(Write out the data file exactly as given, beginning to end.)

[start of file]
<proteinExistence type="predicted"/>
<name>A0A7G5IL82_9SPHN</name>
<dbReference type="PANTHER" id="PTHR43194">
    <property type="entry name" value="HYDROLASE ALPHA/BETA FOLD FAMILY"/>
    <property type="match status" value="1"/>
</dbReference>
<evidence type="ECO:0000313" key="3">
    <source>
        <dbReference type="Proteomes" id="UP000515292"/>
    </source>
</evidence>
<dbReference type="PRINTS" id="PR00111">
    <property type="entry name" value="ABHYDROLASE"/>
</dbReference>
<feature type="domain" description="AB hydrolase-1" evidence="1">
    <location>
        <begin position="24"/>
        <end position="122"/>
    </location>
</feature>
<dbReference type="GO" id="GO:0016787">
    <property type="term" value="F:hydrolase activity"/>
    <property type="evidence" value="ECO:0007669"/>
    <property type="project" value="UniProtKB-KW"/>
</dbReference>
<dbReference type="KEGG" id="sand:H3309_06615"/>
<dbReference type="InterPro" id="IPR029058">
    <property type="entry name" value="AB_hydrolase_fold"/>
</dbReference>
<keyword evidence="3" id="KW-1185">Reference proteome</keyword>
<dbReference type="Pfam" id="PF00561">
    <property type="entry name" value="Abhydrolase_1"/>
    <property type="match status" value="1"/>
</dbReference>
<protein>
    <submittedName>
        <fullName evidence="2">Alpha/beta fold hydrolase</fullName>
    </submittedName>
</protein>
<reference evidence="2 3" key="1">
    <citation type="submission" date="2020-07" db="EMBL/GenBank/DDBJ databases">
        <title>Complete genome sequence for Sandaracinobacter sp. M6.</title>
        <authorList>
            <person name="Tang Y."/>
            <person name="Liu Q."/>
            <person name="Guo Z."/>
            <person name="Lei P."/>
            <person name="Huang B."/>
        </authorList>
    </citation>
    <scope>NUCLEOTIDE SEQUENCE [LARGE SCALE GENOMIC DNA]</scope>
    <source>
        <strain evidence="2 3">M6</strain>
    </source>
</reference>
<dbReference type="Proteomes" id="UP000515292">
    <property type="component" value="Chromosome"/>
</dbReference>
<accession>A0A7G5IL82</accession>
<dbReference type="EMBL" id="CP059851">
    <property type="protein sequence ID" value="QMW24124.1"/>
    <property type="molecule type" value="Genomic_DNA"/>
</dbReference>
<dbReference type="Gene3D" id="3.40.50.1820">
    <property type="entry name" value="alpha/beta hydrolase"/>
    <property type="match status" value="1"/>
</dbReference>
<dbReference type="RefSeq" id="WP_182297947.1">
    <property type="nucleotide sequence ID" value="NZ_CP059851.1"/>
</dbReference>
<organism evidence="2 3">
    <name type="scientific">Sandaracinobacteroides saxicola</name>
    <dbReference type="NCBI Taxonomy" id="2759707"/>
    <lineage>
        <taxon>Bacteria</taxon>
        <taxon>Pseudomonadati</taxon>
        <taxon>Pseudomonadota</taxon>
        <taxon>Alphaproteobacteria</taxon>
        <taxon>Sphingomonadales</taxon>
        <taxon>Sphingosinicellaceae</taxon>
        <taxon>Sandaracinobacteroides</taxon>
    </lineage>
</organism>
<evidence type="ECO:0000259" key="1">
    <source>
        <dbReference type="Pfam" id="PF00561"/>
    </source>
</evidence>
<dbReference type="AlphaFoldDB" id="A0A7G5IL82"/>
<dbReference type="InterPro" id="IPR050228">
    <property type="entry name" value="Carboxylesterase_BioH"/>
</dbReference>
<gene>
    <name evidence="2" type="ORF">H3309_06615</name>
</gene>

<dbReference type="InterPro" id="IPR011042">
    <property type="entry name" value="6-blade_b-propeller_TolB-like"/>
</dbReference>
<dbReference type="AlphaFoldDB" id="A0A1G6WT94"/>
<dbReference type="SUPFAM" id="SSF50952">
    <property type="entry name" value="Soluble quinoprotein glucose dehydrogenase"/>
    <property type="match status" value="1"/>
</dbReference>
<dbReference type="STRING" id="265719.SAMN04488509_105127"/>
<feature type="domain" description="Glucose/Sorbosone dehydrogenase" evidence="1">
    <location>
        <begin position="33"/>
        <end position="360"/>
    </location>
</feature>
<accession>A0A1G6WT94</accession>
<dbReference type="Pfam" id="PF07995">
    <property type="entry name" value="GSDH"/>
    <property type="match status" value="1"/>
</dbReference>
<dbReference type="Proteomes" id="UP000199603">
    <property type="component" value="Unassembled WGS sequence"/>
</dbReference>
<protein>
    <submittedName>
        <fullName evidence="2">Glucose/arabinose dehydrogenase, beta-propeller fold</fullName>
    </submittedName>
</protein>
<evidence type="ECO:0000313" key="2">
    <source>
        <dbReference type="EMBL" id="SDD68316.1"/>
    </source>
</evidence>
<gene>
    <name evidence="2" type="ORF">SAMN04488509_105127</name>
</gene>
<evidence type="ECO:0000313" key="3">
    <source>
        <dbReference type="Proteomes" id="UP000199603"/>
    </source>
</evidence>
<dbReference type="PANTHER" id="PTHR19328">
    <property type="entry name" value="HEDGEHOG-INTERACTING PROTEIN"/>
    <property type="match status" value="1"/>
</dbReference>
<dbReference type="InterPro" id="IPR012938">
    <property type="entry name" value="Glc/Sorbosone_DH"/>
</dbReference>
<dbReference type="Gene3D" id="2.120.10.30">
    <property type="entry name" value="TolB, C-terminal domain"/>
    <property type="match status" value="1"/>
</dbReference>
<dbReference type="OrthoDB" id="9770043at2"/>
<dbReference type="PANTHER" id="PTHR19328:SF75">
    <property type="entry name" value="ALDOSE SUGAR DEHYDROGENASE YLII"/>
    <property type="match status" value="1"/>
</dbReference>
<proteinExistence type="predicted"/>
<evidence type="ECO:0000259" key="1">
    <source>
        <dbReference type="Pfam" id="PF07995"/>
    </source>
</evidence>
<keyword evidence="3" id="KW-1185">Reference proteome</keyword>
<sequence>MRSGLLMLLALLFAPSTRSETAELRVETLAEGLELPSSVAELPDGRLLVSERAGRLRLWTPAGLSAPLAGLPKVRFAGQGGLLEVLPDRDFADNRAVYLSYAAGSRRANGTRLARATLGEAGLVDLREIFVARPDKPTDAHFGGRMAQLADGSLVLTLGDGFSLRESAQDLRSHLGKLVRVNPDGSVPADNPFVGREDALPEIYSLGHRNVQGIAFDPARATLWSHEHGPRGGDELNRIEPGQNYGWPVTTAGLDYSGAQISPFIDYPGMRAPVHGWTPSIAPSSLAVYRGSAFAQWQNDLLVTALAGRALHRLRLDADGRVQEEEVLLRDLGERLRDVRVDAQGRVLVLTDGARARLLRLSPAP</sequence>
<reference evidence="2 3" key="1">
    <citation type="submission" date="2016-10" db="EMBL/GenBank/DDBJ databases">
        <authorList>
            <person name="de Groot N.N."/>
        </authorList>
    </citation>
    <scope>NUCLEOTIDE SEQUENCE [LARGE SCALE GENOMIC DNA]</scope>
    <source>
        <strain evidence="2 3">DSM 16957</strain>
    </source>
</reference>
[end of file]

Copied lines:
<proteinExistence type="predicted"/>
<name>A0A7G5IL82_9SPHN</name>
<dbReference type="PANTHER" id="PTHR43194">
    <property type="entry name" value="HYDROLASE ALPHA/BETA FOLD FAMILY"/>
    <property type="match status" value="1"/>
</dbReference>
<evidence type="ECO:0000313" key="3">
    <source>
        <dbReference type="Proteomes" id="UP000515292"/>
    </source>
</evidence>
<dbReference type="PRINTS" id="PR00111">
    <property type="entry name" value="ABHYDROLASE"/>
</dbReference>
<feature type="domain" description="AB hydrolase-1" evidence="1">
    <location>
        <begin position="24"/>
        <end position="122"/>
    </location>
</feature>
<dbReference type="GO" id="GO:0016787">
    <property type="term" value="F:hydrolase activity"/>
    <property type="evidence" value="ECO:0007669"/>
    <property type="project" value="UniProtKB-KW"/>
</dbReference>
<dbReference type="KEGG" id="sand:H3309_06615"/>
<dbReference type="InterPro" id="IPR029058">
    <property type="entry name" value="AB_hydrolase_fold"/>
</dbReference>
<keyword evidence="3" id="KW-1185">Reference proteome</keyword>
<dbReference type="Pfam" id="PF00561">
    <property type="entry name" value="Abhydrolase_1"/>
    <property type="match status" value="1"/>
</dbReference>
<protein>
    <submittedName>
        <fullName evidence="2">Alpha/beta fold hydrolase</fullName>
    </submittedName>
</protein>
<reference evidence="2 3" key="1">
    <citation type="submission" date="2020-07" db="EMBL/GenBank/DDBJ databases">
        <title>Complete genome sequence for Sandaracinobacter sp. M6.</title>
        <authorList>
            <person name="Tang Y."/>
            <person name="Liu Q."/>
            <person name="Guo Z."/>
            <person name="Lei P."/>
            <person name="Huang B."/>
        </authorList>
    </citation>
    <scope>NUCLEOTIDE SEQUENCE [LARGE SCALE GENOMIC DNA]</scope>
    <source>
        <strain evidence="2 3">M6</strain>
    </source>
</reference>
<dbReference type="Proteomes" id="UP000515292">
    <property type="component" value="Chromosome"/>
</dbReference>
<accession>A0A7G5IL82</accession>
<dbReference type="EMBL" id="CP059851">
    <property type="protein sequence ID" value="QMW24124.1"/>
    <property type="molecule type" value="Genomic_DNA"/>
</dbReference>
<dbReference type="Gene3D" id="3.40.50.1820">
    <property type="entry name" value="alpha/beta hydrolase"/>
    <property type="match status" value="1"/>
</dbReference>
<dbReference type="RefSeq" id="WP_182297947.1">
    <property type="nucleotide sequence ID" value="NZ_CP059851.1"/>
</dbReference>
<organism evidence="2 3">
    <name type="scientific">Sandaracinobacteroides saxicola</name>
    <dbReference type="NCBI Taxonomy" id="2759707"/>
    <lineage>
        <taxon>Bacteria</taxon>
        <taxon>Pseudomonadati</taxon>
        <taxon>Pseudomonadota</taxon>
        <taxon>Alphaproteobacteria</taxon>
        <taxon>Sphingomonadales</taxon>
        <taxon>Sphingosinicellaceae</taxon>
        <taxon>Sandaracinobacteroides</taxon>
    </lineage>
</organism>
<evidence type="ECO:0000259" key="1">
    <source>
        <dbReference type="Pfam" id="PF00561"/>
    </source>
</evidence>
<dbReference type="AlphaFoldDB" id="A0A7G5IL82"/>
<dbReference type="InterPro" id="IPR050228">
    <property type="entry name" value="Carboxylesterase_BioH"/>
</dbReference>
<gene>
    <name evidence="2" type="ORF">H3309_06615</name>
</gene>

<dbReference type="InterPro" id="IPR011042">
    <property type="entry name" value="6-blade_b-propeller_TolB-like"/>
</dbReference>
<dbReference type="AlphaFoldDB" id="A0A1G6WT94"/>
<dbReference type="SUPFAM" id="SSF50952">
    <property type="entry name" value="Soluble quinoprotein glucose dehydrogenase"/>
    <property type="match status" value="1"/>
</dbReference>
<dbReference type="STRING" id="265719.SAMN04488509_105127"/>
<feature type="domain" description="Glucose/Sorbosone dehydrogenase" evidence="1">
    <location>
        <begin position="33"/>
        <end position="360"/>
    </location>
</feature>
<accession>A0A1G6WT94</accession>
<dbReference type="Pfam" id="PF07995">
    <property type="entry name" value="GSDH"/>
    <property type="match status" value="1"/>
</dbReference>
<dbReference type="Proteomes" id="UP000199603">
    <property type="component" value="Unassembled WGS sequence"/>
</dbReference>
<protein>
    <submittedName>
        <fullName evidence="2">Glucose/arabinose dehydrogenase, beta-propeller fold</fullName>
    </submittedName>
</protein>
<evidence type="ECO:0000313" key="2">
    <source>
        <dbReference type="EMBL" id="SDD68316.1"/>
    </source>
</evidence>
<gene>
    <name evidence="2" type="ORF">SAMN04488509_105127</name>
</gene>
<evidence type="ECO:0000313" key="3">
    <source>
        <dbReference type="Proteomes" id="UP000199603"/>
    </source>
</evidence>
<dbReference type="PANTHER" id="PTHR19328">
    <property type="entry name" value="HEDGEHOG-INTERACTING PROTEIN"/>
    <property type="match status" value="1"/>
</dbReference>
<dbReference type="InterPro" id="IPR012938">
    <property type="entry name" value="Glc/Sorbosone_DH"/>
</dbReference>
<dbReference type="Gene3D" id="2.120.10.30">
    <property type="entry name" value="TolB, C-terminal domain"/>
    <property type="match status" value="1"/>
</dbReference>
<dbReference type="OrthoDB" id="9770043at2"/>
<dbReference type="PANTHER" id="PTHR19328:SF75">
    <property type="entry name" value="ALDOSE SUGAR DEHYDROGENASE YLII"/>
    <property type="match status" value="1"/>
</dbReference>
<proteinExistence type="predicted"/>
<evidence type="ECO:0000259" key="1">
    <source>
        <dbReference type="Pfam" id="PF07995"/>
    </source>
</evidence>
<keyword evidence="3" id="KW-1185">Reference proteome</keyword>
<sequence>MRSGLLMLLALLFAPSTRSETAELRVETLAEGLELPSSVAELPDGRLLVSERAGRLRLWTPAGLSAPLAGLPKVRFAGQGGLLEVLPDRDFADNRAVYLSYAAGSRRANGTRLARATLGEAGLVDLREIFVARPDKPTDAHFGGRMAQLADGSLVLTLGDGFSLRESAQDLRSHLGKLVRVNPDGSVPADNPFVGREDALPEIYSLGHRNVQGIAFDPARATLWSHEHGPRGGDELNRIEPGQNYGWPVTTAGLDYSGAQISPFIDYPGMRAPVHGWTPSIAPSSLAVYRGSAFAQWQNDLLVTALAGRALHRLRLDADGRVQEEEVLLRDLGERLRDVRVDAQGRVLVLTDGARARLLRLSPAP</sequence>
<reference evidence="2 3" key="1">
    <citation type="submission" date="2016-10" db="EMBL/GenBank/DDBJ databases">
        <authorList>
            <person name="de Groot N.N."/>
        </authorList>
    </citation>
    <scope>NUCLEOTIDE SEQUENCE [LARGE SCALE GENOMIC DNA]</scope>
    <source>
        <strain evidence="2 3">DSM 16957</strain>
    </source>
</reference>